Terence Crutcher. Courtesy NewsOn6

As mourners approached the corner of Martin Luther King, Jr. Boulevard and 56th Street North en route to Terence Crutcher’s funeral Saturday night, a sea of parked cars surrounded all sides of the intersection and a group held signs reading “we love you.”

The sanctuary at Antioch Baptist Church quickly filled to capacity and a small crowd of people stood at the doors waiting for their turn to get in. They were eventually permitted into the foyer to watch the service on TV monitors.

For close to three hours, family members, friends and clergy celebrated Crutcher’s life in a ceremony filled with gospel music, a fitting tribute to a man who hoped to obtain a music degree when he was fatally shot by Tulsa Police Officer Betty Shelby on Sept. 16.

Shelby is charged with first-degree manslaughter.


Terence Crutcher’s funeral. Courtesy NewsOn6

University of Tulsa Assistant Basketball Coach Shea Seals, who joked about being one of Crutcher’s several thousand cousins, read a letter he’d written from Crutcher’s point of view: “God chose me to make a difference.”

The speakers repeatedly referenced a comment heard from inside the Tulsa Police Department’s helicopter in a video released publicly since the shooting about Crutcher, 40, looking like “a bad dude.”

“Terence was not a bad dude,” Seals said, his voice cracking before he began to cry.

Attorney and family friend DeMario Solomon-Simmons described Crutcher as “a great dude.” He began his remarks by saying “it could have been me” and giving the names of other black men and women fatally shot by police.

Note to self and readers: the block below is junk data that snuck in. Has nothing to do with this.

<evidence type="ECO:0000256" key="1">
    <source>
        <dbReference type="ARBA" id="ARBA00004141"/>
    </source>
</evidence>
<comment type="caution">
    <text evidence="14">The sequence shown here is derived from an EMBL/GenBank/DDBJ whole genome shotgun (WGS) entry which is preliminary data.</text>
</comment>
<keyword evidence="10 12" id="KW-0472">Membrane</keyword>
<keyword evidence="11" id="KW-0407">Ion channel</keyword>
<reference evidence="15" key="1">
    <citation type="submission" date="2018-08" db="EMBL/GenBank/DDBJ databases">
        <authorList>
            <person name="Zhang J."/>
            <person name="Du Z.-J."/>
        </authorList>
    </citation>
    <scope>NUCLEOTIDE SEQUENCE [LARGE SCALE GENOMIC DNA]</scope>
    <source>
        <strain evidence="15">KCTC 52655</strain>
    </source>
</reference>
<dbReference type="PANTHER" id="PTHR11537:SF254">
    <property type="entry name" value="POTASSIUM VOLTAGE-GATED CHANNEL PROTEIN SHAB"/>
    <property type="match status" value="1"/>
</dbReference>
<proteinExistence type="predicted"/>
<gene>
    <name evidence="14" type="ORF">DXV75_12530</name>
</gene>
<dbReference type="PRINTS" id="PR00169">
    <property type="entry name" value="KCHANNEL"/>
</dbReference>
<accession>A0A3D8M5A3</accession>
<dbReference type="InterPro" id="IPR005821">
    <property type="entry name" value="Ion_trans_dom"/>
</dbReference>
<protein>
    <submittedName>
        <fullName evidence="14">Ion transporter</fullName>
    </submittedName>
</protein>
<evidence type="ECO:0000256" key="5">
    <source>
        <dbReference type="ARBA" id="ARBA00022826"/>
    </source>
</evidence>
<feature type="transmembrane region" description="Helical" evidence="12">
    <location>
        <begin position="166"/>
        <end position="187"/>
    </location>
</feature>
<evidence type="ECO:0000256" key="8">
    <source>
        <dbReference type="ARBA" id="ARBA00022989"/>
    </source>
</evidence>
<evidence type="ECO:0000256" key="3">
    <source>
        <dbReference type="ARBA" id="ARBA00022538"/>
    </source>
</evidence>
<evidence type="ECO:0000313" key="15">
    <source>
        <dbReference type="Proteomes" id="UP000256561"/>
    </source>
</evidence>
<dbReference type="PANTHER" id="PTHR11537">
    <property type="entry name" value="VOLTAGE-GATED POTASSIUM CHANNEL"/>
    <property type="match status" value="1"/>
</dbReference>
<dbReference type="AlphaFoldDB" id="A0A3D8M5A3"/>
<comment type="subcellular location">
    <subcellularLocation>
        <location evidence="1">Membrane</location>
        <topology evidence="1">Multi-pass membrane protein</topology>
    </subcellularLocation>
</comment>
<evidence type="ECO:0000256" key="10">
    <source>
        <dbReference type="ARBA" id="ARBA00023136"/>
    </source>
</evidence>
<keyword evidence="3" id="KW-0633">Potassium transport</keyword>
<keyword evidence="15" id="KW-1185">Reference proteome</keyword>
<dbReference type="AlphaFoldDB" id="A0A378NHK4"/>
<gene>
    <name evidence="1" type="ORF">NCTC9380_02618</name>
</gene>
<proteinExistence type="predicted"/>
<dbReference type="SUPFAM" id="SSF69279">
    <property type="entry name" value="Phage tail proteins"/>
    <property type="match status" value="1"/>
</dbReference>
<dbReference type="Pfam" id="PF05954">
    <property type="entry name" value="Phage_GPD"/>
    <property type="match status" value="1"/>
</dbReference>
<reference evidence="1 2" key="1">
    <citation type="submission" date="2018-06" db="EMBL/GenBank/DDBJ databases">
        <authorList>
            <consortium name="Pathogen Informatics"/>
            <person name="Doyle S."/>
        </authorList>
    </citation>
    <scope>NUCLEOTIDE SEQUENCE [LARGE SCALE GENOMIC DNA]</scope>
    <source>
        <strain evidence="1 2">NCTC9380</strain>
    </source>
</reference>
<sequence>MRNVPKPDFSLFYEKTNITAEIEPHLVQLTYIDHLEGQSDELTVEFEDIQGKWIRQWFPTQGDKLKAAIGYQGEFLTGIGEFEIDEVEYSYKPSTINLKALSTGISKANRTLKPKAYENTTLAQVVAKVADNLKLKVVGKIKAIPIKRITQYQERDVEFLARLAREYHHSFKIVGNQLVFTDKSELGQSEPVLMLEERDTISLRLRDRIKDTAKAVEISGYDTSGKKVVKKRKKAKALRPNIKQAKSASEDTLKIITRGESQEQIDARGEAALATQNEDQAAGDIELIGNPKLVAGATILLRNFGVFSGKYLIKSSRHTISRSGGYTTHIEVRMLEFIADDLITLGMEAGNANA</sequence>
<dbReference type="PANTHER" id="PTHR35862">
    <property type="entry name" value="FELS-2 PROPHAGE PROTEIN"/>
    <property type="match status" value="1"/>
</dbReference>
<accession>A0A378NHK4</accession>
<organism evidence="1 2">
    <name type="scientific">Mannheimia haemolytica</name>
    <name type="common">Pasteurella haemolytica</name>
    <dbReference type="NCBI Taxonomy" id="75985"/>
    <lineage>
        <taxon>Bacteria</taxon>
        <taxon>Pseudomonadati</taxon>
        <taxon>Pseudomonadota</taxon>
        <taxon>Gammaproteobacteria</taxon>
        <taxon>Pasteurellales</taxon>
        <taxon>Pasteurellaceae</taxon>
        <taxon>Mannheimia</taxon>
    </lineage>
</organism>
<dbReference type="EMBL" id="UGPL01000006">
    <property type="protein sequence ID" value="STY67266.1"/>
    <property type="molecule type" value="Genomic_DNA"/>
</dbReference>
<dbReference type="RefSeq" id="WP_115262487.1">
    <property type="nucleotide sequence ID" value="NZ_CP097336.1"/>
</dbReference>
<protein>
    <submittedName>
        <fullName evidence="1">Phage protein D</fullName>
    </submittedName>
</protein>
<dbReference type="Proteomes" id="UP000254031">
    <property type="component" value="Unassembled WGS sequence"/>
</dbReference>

“It could have been me, Terence Crutcher killed while needing help,” he said while the mourners shouted in affirmation. The sanctuary walls on all sides were spotted with posters, including one behind the pulpit proclaiming “This means war: You can’t have my community.”

Solomon-Simmons went on to detail how the Crutcher family helped the Tulsa community for decades with an open home and arms to those in need. Their son’s generosity was noted by the speakers again and again.

In a recorded message, his brother Darayle Crutcher said Terence would freely give whatever he had to another person even if it meant he would do without.

“He just wanted people to be happy,” Darayle Crutcher said.

Family matriarch Delphia Rex Hawkins of Oklahoma City read a letter from Crutcher’s 90-year-old grandfather, who is unable to travel.

“My child is gone forever,” he wrote.

He asked those in attendance to reach out with them for help affecting change.

One of Crutcher’s favorite gospel songs, “My Soul Has Been Anchored in the Lord,” followed.

Mayor Dewey Bartlett and state Sen. Kevin Matthews also gave their sympathies and thanked the mourners for the peaceful protests since Crutcher’s death.

Crutcher, a Central High School alumnus, and wife, Frenchel, have four children, ages 4-17. He is survived by his parents and two siblings, including his twin sister Tiffany. Two of his brothers preceded him in death.

The family, through a representative, asked media to respect their privacy at the ceremony by not approaching them for interviews or comments.